His wife is originally from Victoria, which makes Melbourne a perfect fit for Valeri and his young family.

He sustained a dreadful ankle injury during his 50th game for the Socceroos – against South Korea in November 2012 – and spent more than a year on the sidelines.

“I’ve certainly watched and admired the A-League from afar,” Valeri said.

“The league just keeps getting better and better each season and I’m really looking forward to being back home and playing in a competition that has such great potential.

“You just to have to look at all the quality young players over in Brazil with the Socceroos to see how far the game has come in this country.

“A lot of those boys started their professional careers in the A-League, and that speaks volumes.

“The opportunity to join Melbourne Victory and work with [coach] Kevin [Muscat] was one I certainly couldn’t pass up and I can’t wait for pre-season training to get under way.”

Valeri joined Italian giant Inter Milan as a teenager, but couldn’t crack their Serie A side.

After years playing in the second-tier Serie B, Valeri finally looked like making it when Sassuolo was promoted to the top flight for the 2013-14 season.

But when he was finally over his ankle injury, Sassuolo couldn’t guarantee him game time and he opted to move to Serie B’s Ternana during the January transfer window, where he helped them avoid relegation.

Now he’ll join the Victory, where fellow Canberran Tom Rogic was on loan from Scottish giant Celtic last season.

Muscat said Valeri’s expertise on the pitch wasn’t the only asset Victory were getting.

“Carl has a wealth of football experience and will be a very valuable addition to our club and we can’t wait to see him in Victory colours,” Muscat said.

“Carl is a versatile midfielder and I have no doubt he will have an impact on the A-League and we are very much looking forward to his leadership around the club also.”

Valeri is back to full fitness and while he’s missed out on Ange Postecoglou’s squad for the upcoming World Cup in Brazil, his move to the A-League could still re-ignite his Socceroos career.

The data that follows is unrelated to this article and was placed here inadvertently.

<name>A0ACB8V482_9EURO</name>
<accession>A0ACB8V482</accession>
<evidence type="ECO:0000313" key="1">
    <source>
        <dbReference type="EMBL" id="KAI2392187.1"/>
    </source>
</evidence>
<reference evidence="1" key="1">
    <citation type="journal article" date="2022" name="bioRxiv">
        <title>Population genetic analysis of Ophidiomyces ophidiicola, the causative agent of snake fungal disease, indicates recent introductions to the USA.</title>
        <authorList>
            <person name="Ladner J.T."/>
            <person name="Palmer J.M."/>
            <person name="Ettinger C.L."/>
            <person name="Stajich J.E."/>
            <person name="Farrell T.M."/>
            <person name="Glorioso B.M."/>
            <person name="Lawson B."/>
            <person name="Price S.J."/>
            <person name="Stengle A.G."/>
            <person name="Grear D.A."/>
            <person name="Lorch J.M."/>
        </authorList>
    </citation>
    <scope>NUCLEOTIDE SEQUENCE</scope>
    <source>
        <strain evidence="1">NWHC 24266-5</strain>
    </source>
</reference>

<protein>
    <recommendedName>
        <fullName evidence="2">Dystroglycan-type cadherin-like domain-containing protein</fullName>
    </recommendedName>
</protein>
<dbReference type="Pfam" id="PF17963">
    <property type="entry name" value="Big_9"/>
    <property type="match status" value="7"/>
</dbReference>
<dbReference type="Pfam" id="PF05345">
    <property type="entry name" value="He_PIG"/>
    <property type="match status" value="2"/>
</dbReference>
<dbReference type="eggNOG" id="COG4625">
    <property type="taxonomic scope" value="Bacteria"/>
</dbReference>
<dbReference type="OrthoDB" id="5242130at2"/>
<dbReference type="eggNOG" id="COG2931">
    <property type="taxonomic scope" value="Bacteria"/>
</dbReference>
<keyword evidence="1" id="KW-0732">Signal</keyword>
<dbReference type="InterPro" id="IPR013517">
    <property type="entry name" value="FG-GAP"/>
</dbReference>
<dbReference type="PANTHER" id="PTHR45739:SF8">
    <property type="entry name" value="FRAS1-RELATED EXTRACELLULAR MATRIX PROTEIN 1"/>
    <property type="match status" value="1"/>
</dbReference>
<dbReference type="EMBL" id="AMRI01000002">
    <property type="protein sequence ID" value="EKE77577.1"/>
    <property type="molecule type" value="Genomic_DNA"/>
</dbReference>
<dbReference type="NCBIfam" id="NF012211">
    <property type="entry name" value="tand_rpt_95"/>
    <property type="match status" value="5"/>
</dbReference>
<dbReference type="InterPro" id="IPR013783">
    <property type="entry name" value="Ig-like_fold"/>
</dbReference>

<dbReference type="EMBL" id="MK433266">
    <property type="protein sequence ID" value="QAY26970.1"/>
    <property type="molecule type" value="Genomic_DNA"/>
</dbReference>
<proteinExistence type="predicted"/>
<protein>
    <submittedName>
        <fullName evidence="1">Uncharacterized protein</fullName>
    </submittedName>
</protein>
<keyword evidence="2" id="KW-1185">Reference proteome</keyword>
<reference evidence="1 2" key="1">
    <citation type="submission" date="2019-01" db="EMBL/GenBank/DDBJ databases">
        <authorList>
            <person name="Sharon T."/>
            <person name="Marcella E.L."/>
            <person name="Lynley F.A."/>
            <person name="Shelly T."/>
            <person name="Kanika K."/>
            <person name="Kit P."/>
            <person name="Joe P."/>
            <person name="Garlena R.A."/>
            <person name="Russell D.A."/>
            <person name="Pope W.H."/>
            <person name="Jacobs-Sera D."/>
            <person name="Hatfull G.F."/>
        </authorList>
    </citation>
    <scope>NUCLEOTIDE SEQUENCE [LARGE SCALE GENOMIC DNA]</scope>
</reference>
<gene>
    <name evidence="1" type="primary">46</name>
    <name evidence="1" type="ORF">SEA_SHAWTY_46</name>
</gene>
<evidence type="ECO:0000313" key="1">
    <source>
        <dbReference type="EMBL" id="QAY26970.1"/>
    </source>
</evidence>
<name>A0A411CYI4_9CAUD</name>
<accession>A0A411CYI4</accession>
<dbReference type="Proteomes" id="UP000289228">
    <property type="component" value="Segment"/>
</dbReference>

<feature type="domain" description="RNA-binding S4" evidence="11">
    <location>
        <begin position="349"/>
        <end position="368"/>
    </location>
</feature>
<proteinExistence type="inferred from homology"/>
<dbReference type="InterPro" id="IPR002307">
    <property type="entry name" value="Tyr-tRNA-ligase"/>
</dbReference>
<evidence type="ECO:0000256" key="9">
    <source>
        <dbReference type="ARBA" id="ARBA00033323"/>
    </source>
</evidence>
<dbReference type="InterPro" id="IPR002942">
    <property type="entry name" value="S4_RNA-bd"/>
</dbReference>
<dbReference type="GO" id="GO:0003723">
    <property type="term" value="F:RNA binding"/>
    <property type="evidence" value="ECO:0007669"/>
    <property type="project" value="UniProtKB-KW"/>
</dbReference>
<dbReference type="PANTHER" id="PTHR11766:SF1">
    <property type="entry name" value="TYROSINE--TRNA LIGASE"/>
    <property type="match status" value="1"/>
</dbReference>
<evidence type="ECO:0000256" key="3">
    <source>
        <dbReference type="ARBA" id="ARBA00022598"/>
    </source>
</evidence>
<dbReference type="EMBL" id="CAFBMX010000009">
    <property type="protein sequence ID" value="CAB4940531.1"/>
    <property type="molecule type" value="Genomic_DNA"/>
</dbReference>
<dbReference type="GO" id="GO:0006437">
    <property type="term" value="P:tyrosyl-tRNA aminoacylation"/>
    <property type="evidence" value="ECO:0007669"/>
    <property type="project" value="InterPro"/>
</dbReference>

The Asian Cup will be held in Australia, including games in Canberra, next summer and if Valeri finds form at Victory then he could add to his 50 international caps.

”I am back at full fitness and looking forward to the next challenge … maybe [playing for Australia at the Asian Cup] can happen, but there’s work to do between now and then,” he told SBS’s The World Game last week.

The Melbourne Victory didn’t return Fairfax Media’s calls.

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Charlestown to coast cycleway plan hits obstacle

IT’S long been a dream of cyclists – a cycleway from Charlestown to the coast, linking the Fernleigh Track.
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COAL ROUTE: Phil Buckner and Don Owers want a cycle path on the old rail route used by trains from Burwood mine. Photo by Marina Neil

IT’S long been a dream of cyclists – a cycleway from Charlestown to the coast, linking the Fernleigh Track.

The route would use the historic coal-haul railway line at Dudley and take in schools and a public swimming pool on its way to Charlestown.

Dudley residents have been pushing for the track for 20 years.

They were buoyed when Lake Macquarie City Council was set to conduct community consultation on the plan last September. .

Dudley resident Phil Buckner said the council “put the kibosh on it at the last minute”.

Asked why it did this, the council did not directly say.

“Council has a comprehensive cycling strategy that was compiled using community consultation,” it said.

However, in an email to Mr Buckner, the council said its resources “can be more effectively deployed engaging community members about projects that will be funded in the short and medium term”.

Charlestown MP Andrew Cornwell said the council’s cycleway strategy had underestimated the cost of the Dudley route.

Mr Buckner said there were “various funding sources we could go for”.

“All we needed was a plan from council and costing,” he said.

Dudley resident Don Owers said Gosford MP Chris Holstein had won millions in state funds for transport infrastructure, including a $25 million pedestrian and cycleway underpass at Woy Woy.

“If they can do that in Woy Woy, they can do it here,” Mr Owers said.

“We are probably going to get a ghastly [Glendale] interchange that will cost more and give land to developers.”

The Dudley miners train at Burwood Colliery. Photo by Ralph Snowball 1898

Mr Cornwell said he was “very supportive” of the Dudley project but the council must do more before applying for state grants.

“Council needs to conduct further consultation with adjacent property owners because they have concerns,” Mr Cornwell said.

Mr Buckner said officials had prevaricated over the plan because of “opposition from a few residents”.

He said the two-kilometre route would require a tunnel under Burwood Road, costing about $1 million, and a further $2 million for the track.